Houston may not have even put themselves in that situation if they minimized their end of half points allowed. That season they gave up 69 points at the end of the half and scored only 26, which equals a differential of -37. Coincidentally, Houston played 9 one-score games, going 4-5 in those situations with a point differential of -10 in one possession games. Those 63 points at the end of the half now more harmful than a shot of Eastern Brown Snake venom. If the Texans played better at the end of the half that season, the franchise would not have had to wait until 2011 to play the Bengals in the first round of the playoffs.

In 2010, they allowed 56 points at the end of the half. Like everything that year, we can just put that blame on the worst pass defense up to that point in time.

The last thing to look at is always dependent on hundreds of other variables, but we can still find some meaning to measuring Kubiak's game management ability. The Texans were in the upper half of the league in number of drives at the end of the game in every season other than 2007 and 2011. Additionally, in both of those seasons, the Texans had a losing record in one possession games. Now I don't know if there is any correlation between the two; it will be something I will investigate further this offseason.

The counterpoint is that the Texans have lead the league in drives with two minutes or less this season, but they still went 2-8 in those games. I think it is more the result of quarterback play (think back to the Arizona game, the Chiefs game, etc.) and having the worst 50+ yard kicker in the league in Randy Bullock. Houston has been in the upper half in the league in drives at the end of games and was given more chances to score at the end of games. It would be a large leap to directly attribute it to Kubes or state that this is the reason why the Texans play well at the end of games without additional research. However, it is fairly clear that the Texans played poorly at the end of halves and played exceptionally well at the end of games.

The subjective is also important, though as I said earlier it is impossible to measure. Despite this, I will never forget how Kubiak loved to run draws with two timeouts and one minute left on the clock at the end of the half instead of going for the points right away. He did this against the Chiefs earlier this season; Ben Tate ended up picking up 20 yards or so on both of his runs and then the Texans tried to pick up points afterwards. They failed, of course, because they left Case Keenum thirteen seconds to drive thirty yards to kick a field goal with zero timeouts. I'm sure there are dozens of examples like this where Kubiak made poor decisions that did not give the Texans the best chance to score because of some irrational fear. I'm also sure all of us have some type of anecdote like mine that could explain the poor halftime play that numbers can't measure.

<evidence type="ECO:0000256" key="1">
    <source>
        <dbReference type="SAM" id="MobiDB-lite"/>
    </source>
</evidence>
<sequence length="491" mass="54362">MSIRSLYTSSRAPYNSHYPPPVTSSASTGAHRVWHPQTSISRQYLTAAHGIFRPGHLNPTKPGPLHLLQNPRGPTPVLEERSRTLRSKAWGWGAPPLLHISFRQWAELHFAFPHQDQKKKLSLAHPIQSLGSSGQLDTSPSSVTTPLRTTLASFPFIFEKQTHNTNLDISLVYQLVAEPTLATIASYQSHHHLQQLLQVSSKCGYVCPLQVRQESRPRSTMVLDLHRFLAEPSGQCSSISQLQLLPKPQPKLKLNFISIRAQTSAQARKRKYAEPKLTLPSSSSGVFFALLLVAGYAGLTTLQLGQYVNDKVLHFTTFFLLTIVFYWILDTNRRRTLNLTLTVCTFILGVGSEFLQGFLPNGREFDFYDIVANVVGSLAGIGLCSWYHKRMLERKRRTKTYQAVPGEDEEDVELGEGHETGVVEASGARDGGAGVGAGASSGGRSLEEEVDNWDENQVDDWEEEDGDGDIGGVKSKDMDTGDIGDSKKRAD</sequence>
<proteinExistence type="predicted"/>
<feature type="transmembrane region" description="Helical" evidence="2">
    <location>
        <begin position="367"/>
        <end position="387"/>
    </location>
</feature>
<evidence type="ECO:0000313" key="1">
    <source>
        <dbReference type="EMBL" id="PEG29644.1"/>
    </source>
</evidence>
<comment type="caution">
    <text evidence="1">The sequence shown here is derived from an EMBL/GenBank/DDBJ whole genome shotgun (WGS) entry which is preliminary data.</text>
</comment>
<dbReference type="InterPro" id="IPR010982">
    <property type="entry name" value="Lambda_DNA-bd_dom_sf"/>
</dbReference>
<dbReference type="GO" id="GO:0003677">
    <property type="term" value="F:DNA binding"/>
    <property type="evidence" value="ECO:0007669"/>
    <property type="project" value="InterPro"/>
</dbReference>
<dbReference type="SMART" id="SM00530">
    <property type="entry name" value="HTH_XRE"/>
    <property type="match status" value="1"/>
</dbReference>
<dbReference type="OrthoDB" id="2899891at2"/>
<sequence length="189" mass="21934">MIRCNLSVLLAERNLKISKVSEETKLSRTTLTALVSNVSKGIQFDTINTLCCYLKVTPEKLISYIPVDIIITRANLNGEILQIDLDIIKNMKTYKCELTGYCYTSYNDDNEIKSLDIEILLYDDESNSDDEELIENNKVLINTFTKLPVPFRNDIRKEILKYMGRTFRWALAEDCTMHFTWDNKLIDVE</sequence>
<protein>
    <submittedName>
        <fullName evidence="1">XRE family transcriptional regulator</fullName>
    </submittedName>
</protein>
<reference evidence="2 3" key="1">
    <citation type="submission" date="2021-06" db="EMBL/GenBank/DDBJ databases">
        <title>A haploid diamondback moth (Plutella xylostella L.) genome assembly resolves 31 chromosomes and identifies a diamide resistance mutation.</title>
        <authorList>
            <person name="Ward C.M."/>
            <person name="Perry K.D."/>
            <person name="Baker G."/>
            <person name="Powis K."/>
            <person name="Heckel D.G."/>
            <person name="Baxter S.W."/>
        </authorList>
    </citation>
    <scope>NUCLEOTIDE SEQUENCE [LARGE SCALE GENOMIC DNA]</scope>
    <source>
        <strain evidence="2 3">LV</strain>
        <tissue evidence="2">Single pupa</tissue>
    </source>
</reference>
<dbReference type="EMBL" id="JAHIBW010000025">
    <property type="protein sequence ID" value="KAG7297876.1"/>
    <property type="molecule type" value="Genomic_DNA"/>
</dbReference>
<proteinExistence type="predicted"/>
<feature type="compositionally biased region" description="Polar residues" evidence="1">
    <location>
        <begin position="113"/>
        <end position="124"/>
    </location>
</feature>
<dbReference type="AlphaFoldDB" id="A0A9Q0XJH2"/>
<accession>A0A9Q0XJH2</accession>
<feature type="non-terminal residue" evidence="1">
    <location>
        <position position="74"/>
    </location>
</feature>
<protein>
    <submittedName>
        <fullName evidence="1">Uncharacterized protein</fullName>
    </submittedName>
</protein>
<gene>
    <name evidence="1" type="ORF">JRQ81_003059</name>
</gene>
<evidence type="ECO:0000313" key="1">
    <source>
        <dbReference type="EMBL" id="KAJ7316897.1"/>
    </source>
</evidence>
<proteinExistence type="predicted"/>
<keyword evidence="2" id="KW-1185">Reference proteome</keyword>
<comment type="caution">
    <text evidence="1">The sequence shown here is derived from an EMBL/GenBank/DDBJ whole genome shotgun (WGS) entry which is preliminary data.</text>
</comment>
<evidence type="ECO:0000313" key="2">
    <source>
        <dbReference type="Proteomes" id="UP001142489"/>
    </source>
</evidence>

If some of you thought the halftime adjustment stats were weak (which I still disagree with), these are even harder to measure because, like I have said multiple times, we don't know what the Kubster's process was; we only know the results. From what we can gather, we can assume that Kubiak gave up way too many points at the end of the half because of a conservative play-calling approach and a porous secondary. Despite that, the Texans play well at the end of the game and their one possession win-loss record is about what we would expect from an NFL team. As far as the subjective goes, there is no way to realistically measure this in any way other than by a game-to-game basis. My prognosis is that Kubiak is all right at managing the clock because the one possession win-loss record is not an extreme year-to-year negative and the job the Texans do at the end of games balances out the stink they left on the field at the end of the half.